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Farmers advised to venture into traditional high value crops

Farmers  in  Kirinyaga have been advised to adopt new farming technologies as a way of coping with emerging weather changes.

The  County Crop Development Officer (CCDO), Charles  Waweru  said the department has started a campaign to educate farmers on the need to diversify crop production.

Waweru  said the campaign involves educating the farmers on the importance of planting traditional high value crops which are less susceptible to the weather changes being experienced in the region.

“Crops like Cassava, Sweet potatoes, Arrowroots, Millet and Sorghum are good for personal security as they do well in low potential areas and are not much affected by the changes of the weather,” he said.

He said such food crops provide good food security in times of failure of other high dependent crops like Maize.

The CCDO said farmers have also been introduced to cultivation of Bananas as a commercial crop to cushion against falling prices of Coffee and as a food crop which they can also turn to in case of crop failure other dominant crops.

He said the shortage of rain being experienced in the region has had an adverse effect especially on horticultural crops like tomatoes and others.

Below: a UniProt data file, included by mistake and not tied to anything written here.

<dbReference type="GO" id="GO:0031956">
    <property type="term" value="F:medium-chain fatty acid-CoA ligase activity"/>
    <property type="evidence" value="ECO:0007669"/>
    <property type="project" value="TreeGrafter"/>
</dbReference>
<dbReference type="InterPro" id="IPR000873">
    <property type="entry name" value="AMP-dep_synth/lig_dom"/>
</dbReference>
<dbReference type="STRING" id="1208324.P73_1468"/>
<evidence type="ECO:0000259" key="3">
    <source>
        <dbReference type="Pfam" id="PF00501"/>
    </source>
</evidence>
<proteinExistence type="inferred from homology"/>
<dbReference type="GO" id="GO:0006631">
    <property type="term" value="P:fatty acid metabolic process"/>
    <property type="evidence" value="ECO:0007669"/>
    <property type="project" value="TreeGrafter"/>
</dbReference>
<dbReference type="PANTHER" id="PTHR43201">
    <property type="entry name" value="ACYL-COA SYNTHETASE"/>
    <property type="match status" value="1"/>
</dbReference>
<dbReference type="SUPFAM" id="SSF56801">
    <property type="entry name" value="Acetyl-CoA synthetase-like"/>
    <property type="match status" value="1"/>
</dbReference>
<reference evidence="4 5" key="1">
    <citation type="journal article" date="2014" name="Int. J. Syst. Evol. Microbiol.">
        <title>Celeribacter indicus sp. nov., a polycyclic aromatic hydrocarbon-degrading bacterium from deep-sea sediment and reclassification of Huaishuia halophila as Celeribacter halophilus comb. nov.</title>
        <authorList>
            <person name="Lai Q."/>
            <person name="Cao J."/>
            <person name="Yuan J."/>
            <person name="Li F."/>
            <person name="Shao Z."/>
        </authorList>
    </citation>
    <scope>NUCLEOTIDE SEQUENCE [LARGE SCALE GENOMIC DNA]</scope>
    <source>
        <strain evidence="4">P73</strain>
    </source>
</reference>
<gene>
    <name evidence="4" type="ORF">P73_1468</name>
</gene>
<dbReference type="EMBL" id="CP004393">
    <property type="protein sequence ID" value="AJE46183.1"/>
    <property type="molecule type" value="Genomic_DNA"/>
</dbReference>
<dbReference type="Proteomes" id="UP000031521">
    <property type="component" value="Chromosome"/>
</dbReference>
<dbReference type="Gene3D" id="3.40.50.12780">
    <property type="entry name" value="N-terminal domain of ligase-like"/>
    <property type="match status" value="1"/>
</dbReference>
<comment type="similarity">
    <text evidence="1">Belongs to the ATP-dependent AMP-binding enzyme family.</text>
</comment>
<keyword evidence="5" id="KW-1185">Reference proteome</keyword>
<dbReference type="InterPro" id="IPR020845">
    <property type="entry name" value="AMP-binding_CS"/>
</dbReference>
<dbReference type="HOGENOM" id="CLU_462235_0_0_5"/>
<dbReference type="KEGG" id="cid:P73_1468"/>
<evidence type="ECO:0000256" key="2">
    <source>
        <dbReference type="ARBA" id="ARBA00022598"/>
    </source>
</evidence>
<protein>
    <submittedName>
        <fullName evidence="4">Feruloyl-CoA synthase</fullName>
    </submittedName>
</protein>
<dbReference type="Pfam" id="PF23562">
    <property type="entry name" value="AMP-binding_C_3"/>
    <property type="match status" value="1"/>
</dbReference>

Waweru said lack of consistency in the rainfall pattern affected the farmers as there was delay in planting of maize thus affecting the growth of cultivated crops.

“Water supply has been greatly affected by the prolonged dry spell and farmers have expressed fears that rice production will fall,” Waweru said.

He  said the water levels in major rivers which supply the irrigation scheme with water have gone down, pointing to possible low rice harvests this season.

Currently, there are only six cubic metres of water flowing in which cannot sustain rice farming in the 26,000-acre scheme.

“The situation is serious and low production will be experienced in the area,” he said.

The  most hit areas are Wamumu, Karaba and Mutithi, Ndindiruku and Nguka where rice is grown in large scale.

If  the drought persists, the production will go down by 50 percent and Kenya will experience a shortage of the vital foodstuff.

When there is enough water and the climate is favorable, farmers produce one million bags of rice, which translates to Sh.7 billion per season.

Waweru observed that some farmers did not even plant rice this season and those who did are sharing the little water av ailable through rationing.

The  farmers expressed fear that unless it rains soon for water levels to rise in rivers Nyamindi and Thiba, which they mainly rely on for irrigation, rice production will be very low.

“Unless the short rains come early enough we shall surely suffer,” said Jane Muchiri, one of the farmers.

Muchiri  said rice requires a lot of water to do well and called on the government to speed up the building of the Sh.20 million Thiba Dam to mitigate water problems at the scheme.

“If this dam is constructed water problems at the scheme will be history,” she said.

By  Irungu  Mwangi

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